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My Turn: We use 7 senses, not just 5, help us through life

Ask anybody what the five senses are and they will say smell, hearing, touch, sight and taste. But there are two additional senses they will probably overlook. As we deal with the COVID-19 pandemic and more challenges in our country, many people don't use the other two senses — common sense and a sense of humor — or understand how important they can be.

These two senses must be taught, practiced and developed. When they are learned and used properly, each is an incredibly powerful human-connector sense. We learn common sense by listening to and observing others, by thinking and reading, and in our daily experiences. It works at work, home, with friends, building relationships and problem solving.

When we apply common sense to our behavior during the pandemic, we:

1) Maintain a safe 6-foot physical distance between ourselves and others when outside the home. The term social distancing isn't an oxymoron: We are clearly social beings, and we can still be social and interact while keeping the recommended physical space between ourselves and others.

2) Wash our hands when we return home, lathering with soap and hot water to include the backs of our hands and wrists. Travel-size cleansing wipes or hand sanitizer can be used in public areas for special situations.

3) Direct a sneeze or cough near others into your bent arm or inside your jacket — NOT into your hand.

4) Carry a mask wherever you go. Use it when shopping and apply disinfectant when handling such public accessories such as carts, gas pumps, door handles and elevator buttons.

These four common-sense steps will help protect you, your family and friends and others — including such essential workers as health care professionals, public servants and store employees. We are learning that common sense can be a real lifesaver.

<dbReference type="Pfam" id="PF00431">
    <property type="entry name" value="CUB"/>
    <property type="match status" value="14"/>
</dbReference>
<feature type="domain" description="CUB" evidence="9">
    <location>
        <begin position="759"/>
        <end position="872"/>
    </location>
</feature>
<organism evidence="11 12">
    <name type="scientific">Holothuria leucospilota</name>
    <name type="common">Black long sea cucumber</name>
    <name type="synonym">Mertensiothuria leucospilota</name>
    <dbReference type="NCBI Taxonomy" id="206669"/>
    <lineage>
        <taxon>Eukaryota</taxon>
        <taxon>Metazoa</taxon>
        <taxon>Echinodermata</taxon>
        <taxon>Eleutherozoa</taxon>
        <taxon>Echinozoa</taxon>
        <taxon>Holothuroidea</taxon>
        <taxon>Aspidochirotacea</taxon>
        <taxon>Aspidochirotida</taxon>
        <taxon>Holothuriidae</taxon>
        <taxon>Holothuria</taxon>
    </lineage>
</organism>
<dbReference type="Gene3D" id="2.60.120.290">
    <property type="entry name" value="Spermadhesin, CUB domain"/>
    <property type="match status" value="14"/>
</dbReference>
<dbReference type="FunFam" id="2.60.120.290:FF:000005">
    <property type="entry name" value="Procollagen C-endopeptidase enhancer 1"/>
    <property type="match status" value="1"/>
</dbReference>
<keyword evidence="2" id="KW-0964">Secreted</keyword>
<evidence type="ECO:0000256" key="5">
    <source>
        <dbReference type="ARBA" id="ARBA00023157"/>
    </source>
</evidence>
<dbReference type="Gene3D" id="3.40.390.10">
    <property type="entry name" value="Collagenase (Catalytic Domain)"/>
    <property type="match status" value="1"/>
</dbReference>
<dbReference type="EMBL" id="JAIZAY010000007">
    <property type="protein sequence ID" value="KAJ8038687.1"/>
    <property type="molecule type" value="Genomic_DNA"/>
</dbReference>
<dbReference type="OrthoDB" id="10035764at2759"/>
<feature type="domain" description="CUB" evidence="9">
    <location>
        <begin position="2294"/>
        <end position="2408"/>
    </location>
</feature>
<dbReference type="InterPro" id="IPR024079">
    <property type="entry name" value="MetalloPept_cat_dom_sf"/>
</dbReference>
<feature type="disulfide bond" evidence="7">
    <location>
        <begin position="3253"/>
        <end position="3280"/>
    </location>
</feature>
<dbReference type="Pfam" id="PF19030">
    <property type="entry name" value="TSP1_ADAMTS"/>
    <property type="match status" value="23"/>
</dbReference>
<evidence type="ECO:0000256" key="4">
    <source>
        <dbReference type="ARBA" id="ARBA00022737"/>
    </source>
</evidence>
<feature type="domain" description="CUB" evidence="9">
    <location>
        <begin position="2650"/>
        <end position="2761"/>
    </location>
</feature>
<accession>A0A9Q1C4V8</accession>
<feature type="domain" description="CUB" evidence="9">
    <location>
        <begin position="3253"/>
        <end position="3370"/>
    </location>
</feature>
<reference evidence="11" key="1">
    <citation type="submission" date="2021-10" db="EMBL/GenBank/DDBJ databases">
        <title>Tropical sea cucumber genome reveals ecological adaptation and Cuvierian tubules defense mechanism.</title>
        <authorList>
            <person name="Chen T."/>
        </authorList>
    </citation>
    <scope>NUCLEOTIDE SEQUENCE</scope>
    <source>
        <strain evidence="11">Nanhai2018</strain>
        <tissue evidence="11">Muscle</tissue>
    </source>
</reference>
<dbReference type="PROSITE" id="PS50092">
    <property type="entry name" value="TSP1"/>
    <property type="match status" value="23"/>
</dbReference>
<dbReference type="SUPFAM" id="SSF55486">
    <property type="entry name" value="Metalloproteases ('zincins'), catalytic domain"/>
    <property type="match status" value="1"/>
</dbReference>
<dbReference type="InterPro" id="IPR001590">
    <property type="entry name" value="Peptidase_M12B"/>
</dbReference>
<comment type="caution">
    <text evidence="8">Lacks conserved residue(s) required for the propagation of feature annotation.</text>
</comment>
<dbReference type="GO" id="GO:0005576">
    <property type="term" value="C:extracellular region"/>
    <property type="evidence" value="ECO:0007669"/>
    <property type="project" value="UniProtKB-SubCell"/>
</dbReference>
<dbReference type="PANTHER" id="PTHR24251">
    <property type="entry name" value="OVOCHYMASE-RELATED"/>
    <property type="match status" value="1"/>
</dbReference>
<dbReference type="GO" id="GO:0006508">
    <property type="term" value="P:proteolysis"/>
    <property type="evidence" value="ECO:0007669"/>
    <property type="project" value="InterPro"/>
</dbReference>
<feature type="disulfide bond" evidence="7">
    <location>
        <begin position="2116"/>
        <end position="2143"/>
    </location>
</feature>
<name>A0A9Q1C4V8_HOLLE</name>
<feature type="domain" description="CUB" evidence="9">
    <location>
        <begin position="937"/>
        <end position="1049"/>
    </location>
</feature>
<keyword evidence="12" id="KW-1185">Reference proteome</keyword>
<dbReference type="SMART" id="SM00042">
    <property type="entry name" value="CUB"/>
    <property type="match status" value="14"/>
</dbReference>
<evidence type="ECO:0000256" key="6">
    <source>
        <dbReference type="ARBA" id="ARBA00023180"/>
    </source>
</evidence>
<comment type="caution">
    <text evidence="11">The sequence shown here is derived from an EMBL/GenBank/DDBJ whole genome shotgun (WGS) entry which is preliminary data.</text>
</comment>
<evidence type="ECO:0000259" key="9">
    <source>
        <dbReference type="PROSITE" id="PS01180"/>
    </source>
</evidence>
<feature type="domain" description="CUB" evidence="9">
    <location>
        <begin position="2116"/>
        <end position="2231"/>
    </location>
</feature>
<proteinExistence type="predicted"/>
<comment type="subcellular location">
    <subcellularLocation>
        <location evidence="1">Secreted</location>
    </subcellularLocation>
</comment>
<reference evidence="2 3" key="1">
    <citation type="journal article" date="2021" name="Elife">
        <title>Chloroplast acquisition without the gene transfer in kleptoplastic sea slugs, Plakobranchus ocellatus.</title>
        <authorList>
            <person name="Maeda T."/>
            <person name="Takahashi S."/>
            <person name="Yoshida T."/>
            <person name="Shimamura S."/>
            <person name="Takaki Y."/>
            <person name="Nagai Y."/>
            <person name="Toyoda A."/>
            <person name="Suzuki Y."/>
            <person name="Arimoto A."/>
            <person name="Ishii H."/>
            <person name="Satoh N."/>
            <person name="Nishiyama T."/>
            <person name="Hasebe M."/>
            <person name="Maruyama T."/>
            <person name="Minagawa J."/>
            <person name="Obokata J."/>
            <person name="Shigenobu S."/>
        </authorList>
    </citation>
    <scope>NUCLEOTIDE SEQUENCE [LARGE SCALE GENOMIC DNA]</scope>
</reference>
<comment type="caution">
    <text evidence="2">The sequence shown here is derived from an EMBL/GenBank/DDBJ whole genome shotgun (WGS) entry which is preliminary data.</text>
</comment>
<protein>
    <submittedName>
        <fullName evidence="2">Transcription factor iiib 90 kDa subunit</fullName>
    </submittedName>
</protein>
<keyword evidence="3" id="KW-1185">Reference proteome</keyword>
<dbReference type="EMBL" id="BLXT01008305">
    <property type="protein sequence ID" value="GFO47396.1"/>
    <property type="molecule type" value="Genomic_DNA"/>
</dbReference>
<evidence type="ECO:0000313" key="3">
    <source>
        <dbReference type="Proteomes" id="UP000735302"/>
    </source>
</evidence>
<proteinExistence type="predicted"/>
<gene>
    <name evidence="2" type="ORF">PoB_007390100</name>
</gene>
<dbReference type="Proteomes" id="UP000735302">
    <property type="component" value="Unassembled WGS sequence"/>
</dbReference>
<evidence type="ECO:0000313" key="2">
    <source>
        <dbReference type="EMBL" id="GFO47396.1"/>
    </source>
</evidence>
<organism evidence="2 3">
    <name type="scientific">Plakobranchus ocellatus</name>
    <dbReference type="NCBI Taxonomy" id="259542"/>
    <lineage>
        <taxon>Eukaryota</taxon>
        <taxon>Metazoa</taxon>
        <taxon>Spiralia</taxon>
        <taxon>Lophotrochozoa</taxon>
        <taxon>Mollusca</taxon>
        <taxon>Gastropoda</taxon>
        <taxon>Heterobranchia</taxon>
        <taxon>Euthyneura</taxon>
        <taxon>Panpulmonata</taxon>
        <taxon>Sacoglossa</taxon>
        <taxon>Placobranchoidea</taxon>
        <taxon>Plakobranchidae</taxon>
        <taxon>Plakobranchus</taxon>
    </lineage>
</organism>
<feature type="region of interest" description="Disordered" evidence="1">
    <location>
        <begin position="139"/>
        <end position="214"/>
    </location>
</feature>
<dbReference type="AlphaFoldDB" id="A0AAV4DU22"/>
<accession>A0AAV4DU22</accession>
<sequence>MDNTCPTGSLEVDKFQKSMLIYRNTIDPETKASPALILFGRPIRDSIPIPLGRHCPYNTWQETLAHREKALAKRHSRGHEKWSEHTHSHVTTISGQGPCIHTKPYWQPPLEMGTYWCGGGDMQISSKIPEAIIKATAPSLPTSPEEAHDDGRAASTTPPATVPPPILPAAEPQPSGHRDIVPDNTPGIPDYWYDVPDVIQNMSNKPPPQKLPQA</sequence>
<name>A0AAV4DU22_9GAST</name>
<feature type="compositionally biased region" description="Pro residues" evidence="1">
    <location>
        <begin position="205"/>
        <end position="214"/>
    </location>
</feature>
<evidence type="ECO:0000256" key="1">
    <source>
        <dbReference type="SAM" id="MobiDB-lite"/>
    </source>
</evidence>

And that sense of humor? We know laughter is good for our overall health, so humor can be a very important sense at this time. A good hearty laugh can relieve stress and physical tension — and leave your muscles in a relaxed state for up to 45 minutes. Laughing is said to boost your immune system and laughter can be an emotional healing agent.

It is important to use humor appropriately in social settings, with consideration given to the people in your company. (Inject humor at the wrong time, and others may think you're a jerk!) If you are certain the circumstances are comfortable, finding humor you and others may enjoy is quite easy. Humor is often generational, and there is TV humor or comedy to meet every generation. Try contrasting humor and comedians over the years; you'll see quite a difference! If you are a careful browser, internet humor abounds in memes and (safe) social media items forwarded from family and acquaintances.

Your common sense and sense of humor send clear signals about the type of person you are. Today more than ever, using these two additional senses can help you and others to support physical, social and emotional good health. Now, when someone asks you how many human senses there are, you can remind them there are actually seven.

One more thing: Smile more, even with a mask on because your cheeks wrinkle up and your eyes change when you smile — and people notice that.

Bob Wolf,

Rockville Centre

YOUR STORY Letters and essays for My Turn are original works (of up to 600 words) by readers that have never appeared in print or online. Share special memories, traditions, friendships, life-changing decisions, observations of life or unforgettable moments for possible publication. Email act2@newsday.com. Include name, address, phone numbers and photos if available. Edited stories may be republished in any format.

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